I was looking at http://www.fueleconomy.gov/ and it rates my vehicle at
37 (city) and 40 (hwy). With the way I drive I have never been real
close to that. Never, not even when I first bought the vehicle. I can
get a combined 35-37 pretty easily with my drving style. What is the
real mpg for my vehicle and how do they come up with the high numbers
posted on that web site.
I check my 2003 3L v6 camery on that site and they are low on the city
and just right on the hwy. what gives, anyone with a better place to
Yeah coming from Cali to Idaho its hard for me not to want to punch it
down to the floor board, people here think I'm nuts but I fit in great
in Sacramento. I'm actually pretty good in the city its the highway
where i'm bad.
Although EPA is alleged to overestimate mileage for many cars, for some
reason they sometimes underestimate it for Hondas (and Toyotas). EPA rated
my '93 Accord automatic at 28mpg on the highway, but I usually get 32-34mpg
under ideal conditions. In fact, I took a 450-mile road trip a couple
weekends ago and the car averaged 33mpg. I'm not an aggressive driver but
I'm not a slowpoke either; I usually drive 5-10 mph above the speed limit.
Which trim level do you have? The numbers you are saying sound a
little high for the EPA estimate unless you have the HX. For my 97 EX
(4 cyl, 1.6, Manual (5 sp) , Regular Gasoline, VTEC (FFS) on their
list) the numbers listed (30/36) match up pretty well with the ~35mpg I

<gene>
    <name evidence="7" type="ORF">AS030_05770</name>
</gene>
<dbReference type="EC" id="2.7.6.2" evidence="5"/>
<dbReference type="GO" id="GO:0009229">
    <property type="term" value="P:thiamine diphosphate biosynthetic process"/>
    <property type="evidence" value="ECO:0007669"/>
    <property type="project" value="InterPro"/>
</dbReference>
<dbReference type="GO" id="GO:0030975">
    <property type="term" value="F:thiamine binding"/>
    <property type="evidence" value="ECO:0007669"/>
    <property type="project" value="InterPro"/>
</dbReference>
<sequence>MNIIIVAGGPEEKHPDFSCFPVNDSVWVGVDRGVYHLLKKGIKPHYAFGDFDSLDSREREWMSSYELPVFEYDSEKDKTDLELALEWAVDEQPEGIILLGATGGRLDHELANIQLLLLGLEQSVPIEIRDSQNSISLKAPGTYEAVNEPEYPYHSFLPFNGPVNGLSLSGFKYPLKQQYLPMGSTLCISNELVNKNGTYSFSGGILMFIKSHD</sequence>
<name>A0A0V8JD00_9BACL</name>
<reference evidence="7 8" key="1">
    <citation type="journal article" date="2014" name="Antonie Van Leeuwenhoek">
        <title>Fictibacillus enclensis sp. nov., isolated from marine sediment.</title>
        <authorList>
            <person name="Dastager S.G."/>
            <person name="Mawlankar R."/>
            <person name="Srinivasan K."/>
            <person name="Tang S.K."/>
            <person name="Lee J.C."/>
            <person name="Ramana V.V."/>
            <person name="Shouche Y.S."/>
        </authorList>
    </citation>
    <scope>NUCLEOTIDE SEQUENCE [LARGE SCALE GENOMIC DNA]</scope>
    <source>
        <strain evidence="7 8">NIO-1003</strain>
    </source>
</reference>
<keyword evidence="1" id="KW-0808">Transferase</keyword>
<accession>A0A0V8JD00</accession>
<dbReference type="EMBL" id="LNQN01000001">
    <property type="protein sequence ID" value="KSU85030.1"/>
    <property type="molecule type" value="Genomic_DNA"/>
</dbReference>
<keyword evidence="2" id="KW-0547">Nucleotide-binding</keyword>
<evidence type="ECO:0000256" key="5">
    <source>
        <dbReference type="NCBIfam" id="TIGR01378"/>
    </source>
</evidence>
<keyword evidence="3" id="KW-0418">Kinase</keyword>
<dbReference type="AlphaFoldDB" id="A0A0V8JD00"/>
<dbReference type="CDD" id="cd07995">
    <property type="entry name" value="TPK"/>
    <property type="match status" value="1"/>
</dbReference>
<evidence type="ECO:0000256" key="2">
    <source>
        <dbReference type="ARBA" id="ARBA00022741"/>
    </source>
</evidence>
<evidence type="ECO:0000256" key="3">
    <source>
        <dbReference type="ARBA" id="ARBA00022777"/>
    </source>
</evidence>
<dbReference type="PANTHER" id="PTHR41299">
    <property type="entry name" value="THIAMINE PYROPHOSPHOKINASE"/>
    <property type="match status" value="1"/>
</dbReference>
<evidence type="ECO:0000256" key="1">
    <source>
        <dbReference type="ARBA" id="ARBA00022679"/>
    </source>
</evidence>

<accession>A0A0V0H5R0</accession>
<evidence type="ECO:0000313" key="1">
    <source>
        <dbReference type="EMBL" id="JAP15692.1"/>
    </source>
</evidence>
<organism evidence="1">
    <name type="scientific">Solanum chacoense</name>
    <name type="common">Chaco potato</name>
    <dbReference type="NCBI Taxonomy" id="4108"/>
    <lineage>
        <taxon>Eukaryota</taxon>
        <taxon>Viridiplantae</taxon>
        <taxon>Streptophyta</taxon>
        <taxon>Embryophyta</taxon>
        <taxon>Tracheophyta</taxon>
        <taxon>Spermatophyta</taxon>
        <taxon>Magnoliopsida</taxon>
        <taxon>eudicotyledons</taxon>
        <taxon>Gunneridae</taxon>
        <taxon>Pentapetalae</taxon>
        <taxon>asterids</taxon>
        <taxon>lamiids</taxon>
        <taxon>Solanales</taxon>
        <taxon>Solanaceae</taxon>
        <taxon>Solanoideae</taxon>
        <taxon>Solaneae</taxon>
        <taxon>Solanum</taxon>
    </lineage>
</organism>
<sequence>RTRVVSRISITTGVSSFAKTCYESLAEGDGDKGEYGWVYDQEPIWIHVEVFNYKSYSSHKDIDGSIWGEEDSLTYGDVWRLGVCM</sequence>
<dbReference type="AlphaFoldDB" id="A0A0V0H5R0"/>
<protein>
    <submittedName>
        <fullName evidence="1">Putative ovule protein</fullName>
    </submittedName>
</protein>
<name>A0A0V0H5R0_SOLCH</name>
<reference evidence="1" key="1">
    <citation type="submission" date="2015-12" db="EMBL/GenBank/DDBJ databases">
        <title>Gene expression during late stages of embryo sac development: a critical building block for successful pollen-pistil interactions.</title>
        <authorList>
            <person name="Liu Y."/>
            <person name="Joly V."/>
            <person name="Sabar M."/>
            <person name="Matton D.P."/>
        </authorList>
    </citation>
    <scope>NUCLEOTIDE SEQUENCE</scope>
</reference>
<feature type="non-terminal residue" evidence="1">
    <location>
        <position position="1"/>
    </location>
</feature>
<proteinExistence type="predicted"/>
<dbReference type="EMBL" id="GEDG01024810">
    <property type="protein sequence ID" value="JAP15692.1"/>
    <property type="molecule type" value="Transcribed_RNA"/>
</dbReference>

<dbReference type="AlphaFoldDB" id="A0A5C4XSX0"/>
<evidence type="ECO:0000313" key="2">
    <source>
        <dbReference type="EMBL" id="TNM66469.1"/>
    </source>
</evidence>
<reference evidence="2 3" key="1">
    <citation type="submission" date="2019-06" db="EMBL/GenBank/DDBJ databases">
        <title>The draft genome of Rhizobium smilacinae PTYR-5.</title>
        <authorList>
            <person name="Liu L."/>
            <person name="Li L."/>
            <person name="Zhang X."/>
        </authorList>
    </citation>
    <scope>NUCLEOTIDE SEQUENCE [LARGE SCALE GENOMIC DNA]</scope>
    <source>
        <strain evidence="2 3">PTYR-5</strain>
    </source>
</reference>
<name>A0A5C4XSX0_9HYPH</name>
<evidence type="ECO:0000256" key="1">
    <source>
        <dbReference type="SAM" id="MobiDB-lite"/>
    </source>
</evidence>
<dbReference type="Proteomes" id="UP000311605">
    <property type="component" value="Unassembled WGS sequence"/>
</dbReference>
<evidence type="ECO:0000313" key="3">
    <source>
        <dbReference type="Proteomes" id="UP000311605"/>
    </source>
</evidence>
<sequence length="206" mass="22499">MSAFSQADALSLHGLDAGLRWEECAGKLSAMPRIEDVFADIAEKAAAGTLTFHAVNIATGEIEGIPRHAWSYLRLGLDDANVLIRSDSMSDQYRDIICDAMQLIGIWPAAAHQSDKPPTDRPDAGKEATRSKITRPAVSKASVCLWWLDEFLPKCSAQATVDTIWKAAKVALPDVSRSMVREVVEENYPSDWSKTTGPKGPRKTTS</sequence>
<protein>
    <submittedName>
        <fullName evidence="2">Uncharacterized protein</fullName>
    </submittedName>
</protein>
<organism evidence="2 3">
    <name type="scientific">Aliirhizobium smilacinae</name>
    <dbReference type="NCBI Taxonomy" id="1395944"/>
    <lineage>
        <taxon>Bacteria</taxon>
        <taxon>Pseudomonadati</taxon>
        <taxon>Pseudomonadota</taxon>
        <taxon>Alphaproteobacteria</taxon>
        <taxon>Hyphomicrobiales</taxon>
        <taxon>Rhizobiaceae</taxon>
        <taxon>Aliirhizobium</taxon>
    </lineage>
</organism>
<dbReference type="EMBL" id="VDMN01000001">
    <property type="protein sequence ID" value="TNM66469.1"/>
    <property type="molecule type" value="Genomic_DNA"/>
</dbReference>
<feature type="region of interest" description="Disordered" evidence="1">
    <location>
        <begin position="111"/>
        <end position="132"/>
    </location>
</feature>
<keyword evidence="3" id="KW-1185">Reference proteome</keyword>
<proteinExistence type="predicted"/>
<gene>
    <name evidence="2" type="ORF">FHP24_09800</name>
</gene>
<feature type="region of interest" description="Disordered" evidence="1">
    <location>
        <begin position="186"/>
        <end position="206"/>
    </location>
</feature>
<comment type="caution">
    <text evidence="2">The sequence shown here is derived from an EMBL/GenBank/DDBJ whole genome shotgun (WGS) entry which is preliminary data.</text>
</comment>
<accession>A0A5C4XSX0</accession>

get with mostly highway driving.
It all depends! The only 'real' MPG is the one you are getting. :)
As I understand it, all those EPA estimates are done in a lab, and are
based on exhaust carbon mass and other data. Apparently their modelling
is not always so accurate.... EPA says 22/27 for me, I'm getting
32+/35+. I must drive like my dead-and-buried granny; all my vehicles
have exceeded EPA by a fair margin, even a guzzling Cherokee.
Freeway mileage is greatly dependent on speed. FWIW, my Accord ('92,
2.2L, 5-spd) gets 36~38 when tootling along two lane highways at 50~55,
but only 30~31 on the superslab at around 75. (These numbers don't
reflect many refils, so are ballpark only.) Your Civic, being smaller,
will probably be less sensitive to aero drag (compared with other
losses) and may have a faster 'sweet spot.' Still, most any vehicle
will do better when driven at somewhat reduced freeway speeds.
City driving is about anticipating red lights/stop signs and
gliding/coasting as much as is practical. Anytime you use the brake,
you are wasting gas, and dissipated energy goes up with the square of
the speed. If you forsee a stop ahead, gently ease off early, as much
as following traffic will tolerate. Braking to a stop from 40 wastes
nearly twice the energy as from 30.
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